Alright, posted the variation at the end of the FULL RECIPE step (step 1), please let me know what you think. I just sort of rattled it off the top of my head so if I wasn't articulate enough or if anything is unclear, please let me know so I can edit it for you. And you are so right about the leftovers! I am in the habit of making a LARGE pot of dal and eating it for lunch and snacks all week. Mmmm, I think I'll go have a small bowl now!
Sorry about that, almost a year since my last reply, but better than never, right? Right? :P Managed to hop over to a food co-op and finagle the ingredients from there (the spices were a fun challenge and a nice way to get a tour of the place while there) and the recipe was a resounding success! Well, I did inadvertently forget to seed and core the peppers, instead just chopping off the stems and using the rest, but now I won't forget again. Most of my friends, like me, prefer things on the spicy side anyway, but the taster, poor guy, did not. But an antacid and an apology were readily accepted.
awesome job, looks so good I can almost smell it! And yes, seeding and coring your peppers is optional, always! I often leave a couple whole ones in so people who like it super hot have that option to take a whole chili, but leave the stem on and do not stir too much or those seeds will all come out!
I can't wait to make this. thanx a lot!
hmmmmmmmm I made this just now. Spooning it while writing. This is the best ever. Really liked the Cilantro (thats what we call it here in Canada)in it. Realized after my second bowl that I had forgot to put the butter in. Well maybe next time. One lime was good for me. Thanks for this delicious receipe.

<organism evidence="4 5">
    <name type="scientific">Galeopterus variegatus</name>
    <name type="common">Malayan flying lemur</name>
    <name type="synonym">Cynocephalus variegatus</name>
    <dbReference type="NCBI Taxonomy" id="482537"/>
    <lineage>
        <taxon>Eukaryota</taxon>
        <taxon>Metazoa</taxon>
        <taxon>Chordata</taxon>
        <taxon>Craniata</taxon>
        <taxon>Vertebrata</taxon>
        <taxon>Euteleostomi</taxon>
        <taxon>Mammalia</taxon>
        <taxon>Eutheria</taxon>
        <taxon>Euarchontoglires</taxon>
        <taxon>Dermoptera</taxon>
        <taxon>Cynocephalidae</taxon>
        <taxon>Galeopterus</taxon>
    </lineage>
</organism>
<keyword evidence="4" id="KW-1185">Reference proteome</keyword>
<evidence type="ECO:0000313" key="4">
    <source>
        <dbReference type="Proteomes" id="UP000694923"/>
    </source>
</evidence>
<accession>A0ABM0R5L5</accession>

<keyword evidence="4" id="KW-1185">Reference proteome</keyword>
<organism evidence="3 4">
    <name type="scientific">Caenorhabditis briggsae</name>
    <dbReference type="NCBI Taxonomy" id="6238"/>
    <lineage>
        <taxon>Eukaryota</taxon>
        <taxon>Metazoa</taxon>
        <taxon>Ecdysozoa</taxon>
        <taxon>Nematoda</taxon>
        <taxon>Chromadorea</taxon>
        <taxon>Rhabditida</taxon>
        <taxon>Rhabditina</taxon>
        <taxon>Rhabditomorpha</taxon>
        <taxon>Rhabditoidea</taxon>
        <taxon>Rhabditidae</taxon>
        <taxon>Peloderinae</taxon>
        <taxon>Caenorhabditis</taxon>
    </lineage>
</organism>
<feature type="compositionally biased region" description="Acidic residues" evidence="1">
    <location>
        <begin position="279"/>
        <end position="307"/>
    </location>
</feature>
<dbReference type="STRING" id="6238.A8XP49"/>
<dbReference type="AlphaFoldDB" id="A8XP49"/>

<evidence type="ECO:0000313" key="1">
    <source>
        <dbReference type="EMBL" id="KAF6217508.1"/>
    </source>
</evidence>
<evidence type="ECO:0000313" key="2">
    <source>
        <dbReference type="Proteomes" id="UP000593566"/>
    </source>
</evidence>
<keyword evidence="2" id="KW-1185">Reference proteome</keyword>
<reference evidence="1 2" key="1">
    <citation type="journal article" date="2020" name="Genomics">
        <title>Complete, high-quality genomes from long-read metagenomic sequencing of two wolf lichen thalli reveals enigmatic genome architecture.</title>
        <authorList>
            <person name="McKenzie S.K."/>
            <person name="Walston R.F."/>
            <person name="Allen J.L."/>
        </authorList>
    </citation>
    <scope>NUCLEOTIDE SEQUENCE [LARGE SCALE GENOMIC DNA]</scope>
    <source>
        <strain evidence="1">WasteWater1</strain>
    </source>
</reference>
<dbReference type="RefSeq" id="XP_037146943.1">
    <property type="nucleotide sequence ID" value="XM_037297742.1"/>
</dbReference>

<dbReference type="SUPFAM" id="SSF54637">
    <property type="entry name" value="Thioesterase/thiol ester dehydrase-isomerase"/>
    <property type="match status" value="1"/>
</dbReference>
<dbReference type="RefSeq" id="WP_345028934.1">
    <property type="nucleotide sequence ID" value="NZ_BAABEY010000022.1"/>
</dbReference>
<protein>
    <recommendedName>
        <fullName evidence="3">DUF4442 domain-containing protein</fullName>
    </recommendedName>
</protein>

You know, that's what I love about this dish. You can use what you have on hand and often if you leave out one ingredient or change the amount it still comes out delicious. I'm sure it's healthier to leave out the butter anyway! I'm so glad you liked it.
Great receipe. But everyone in the world uses the word Coriander, rather than Cilantro...
haha, I like that. "everyone in the world". Well, except for the huge population who call it cilantro. Oh yes, and those who call it Chinese parsley, or even those who just call it parsley. Of course in India it is called dhania... I am sure there are many other names for it in other parts of the world as well. I myself call it cilantro, and the seeds I refer to as coriander. No matter what you call it, it is delicious in so many ways! Hope you enjoyed the recipe.
On the plate, it looks like a ton a salt. I'm always surprised by how much salt bean dishes require to be tasty.
Yeah, it does look like a lot, but it's actually only 2 teaspoons like snow on the mountain of about six tablespoons of other spices. I usually use a little less salt than others would, as I don't care for really salty foods. Besides, salt is something so many people are in the habit of adding at the table and it incorporates quickly so I figure better too little than too much!
Damn, I've been looking for an easy spicy Dahl recipe since elementary school. This looks excellent...
Let me know how it turns out for you!
This. Looks. Freaking. Good. +1 rating.
looks good!
AWESOME!